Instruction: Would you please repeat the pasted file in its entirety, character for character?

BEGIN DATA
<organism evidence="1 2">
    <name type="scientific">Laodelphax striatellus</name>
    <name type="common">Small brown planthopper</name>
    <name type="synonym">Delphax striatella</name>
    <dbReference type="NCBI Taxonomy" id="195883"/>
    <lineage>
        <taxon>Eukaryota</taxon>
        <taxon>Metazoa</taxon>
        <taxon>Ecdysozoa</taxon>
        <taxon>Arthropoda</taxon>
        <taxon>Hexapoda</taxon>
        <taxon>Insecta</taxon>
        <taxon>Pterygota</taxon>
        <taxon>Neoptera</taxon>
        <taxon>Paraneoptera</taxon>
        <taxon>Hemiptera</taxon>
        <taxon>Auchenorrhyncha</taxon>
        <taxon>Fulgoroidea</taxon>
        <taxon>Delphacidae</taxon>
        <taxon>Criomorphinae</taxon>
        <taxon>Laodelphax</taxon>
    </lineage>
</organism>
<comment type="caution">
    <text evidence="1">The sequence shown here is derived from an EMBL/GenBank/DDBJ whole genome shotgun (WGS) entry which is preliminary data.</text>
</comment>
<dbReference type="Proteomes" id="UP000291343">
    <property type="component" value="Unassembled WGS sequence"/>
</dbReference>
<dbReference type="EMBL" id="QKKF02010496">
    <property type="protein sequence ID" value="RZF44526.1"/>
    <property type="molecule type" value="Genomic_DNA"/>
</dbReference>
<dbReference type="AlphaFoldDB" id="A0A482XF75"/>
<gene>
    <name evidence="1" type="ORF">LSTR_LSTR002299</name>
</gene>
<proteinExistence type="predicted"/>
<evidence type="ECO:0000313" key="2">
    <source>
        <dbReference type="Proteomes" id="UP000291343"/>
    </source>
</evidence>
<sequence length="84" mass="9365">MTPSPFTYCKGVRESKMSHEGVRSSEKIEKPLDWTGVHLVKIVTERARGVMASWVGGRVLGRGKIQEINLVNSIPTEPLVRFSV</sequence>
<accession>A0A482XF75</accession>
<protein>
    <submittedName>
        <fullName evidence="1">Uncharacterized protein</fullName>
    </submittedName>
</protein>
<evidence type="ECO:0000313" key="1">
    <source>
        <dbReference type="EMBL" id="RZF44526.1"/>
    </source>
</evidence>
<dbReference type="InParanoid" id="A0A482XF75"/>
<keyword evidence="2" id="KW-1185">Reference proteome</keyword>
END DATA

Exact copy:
<organism evidence="1 2">
    <name type="scientific">Laodelphax striatellus</name>
    <name type="common">Small brown planthopper</name>
    <name type="synonym">Delphax striatella</name>
    <dbReference type="NCBI Taxonomy" id="195883"/>
    <lineage>
        <taxon>Eukaryota</taxon>
        <taxon>Metazoa</taxon>
        <taxon>Ecdysozoa</taxon>
        <taxon>Arthropoda</taxon>
        <taxon>Hexapoda</taxon>
        <taxon>Insecta</taxon>
        <taxon>Pterygota</taxon>
        <taxon>Neoptera</taxon>
        <taxon>Paraneoptera</taxon>
        <taxon>Hemiptera</taxon>
        <taxon>Auchenorrhyncha</taxon>
        <taxon>Fulgoroidea</taxon>
        <taxon>Delphacidae</taxon>
        <taxon>Criomorphinae</taxon>
        <taxon>Laodelphax</taxon>
    </lineage>
</organism>
<comment type="caution">
    <text evidence="1">The sequence shown here is derived from an EMBL/GenBank/DDBJ whole genome shotgun (WGS) entry which is preliminary data.</text>
</comment>
<dbReference type="Proteomes" id="UP000291343">
    <property type="component" value="Unassembled WGS sequence"/>
</dbReference>
<dbReference type="EMBL" id="QKKF02010496">
    <property type="protein sequence ID" value="RZF44526.1"/>
    <property type="molecule type" value="Genomic_DNA"/>
</dbReference>
<dbReference type="AlphaFoldDB" id="A0A482XF75"/>
<gene>
    <name evidence="1" type="ORF">LSTR_LSTR002299</name>
</gene>
<proteinExistence type="predicted"/>
<evidence type="ECO:0000313" key="2">
    <source>
        <dbReference type="Proteomes" id="UP000291343"/>
    </source>
</evidence>
<sequence length="84" mass="9365">MTPSPFTYCKGVRESKMSHEGVRSSEKIEKPLDWTGVHLVKIVTERARGVMASWVGGRVLGRGKIQEINLVNSIPTEPLVRFSV</sequence>
<accession>A0A482XF75</accession>
<protein>
    <submittedName>
        <fullName evidence="1">Uncharacterized protein</fullName>
    </submittedName>
</protein>
<evidence type="ECO:0000313" key="1">
    <source>
        <dbReference type="EMBL" id="RZF44526.1"/>
    </source>
</evidence>
<dbReference type="InParanoid" id="A0A482XF75"/>
<keyword evidence="2" id="KW-1185">Reference proteome</keyword>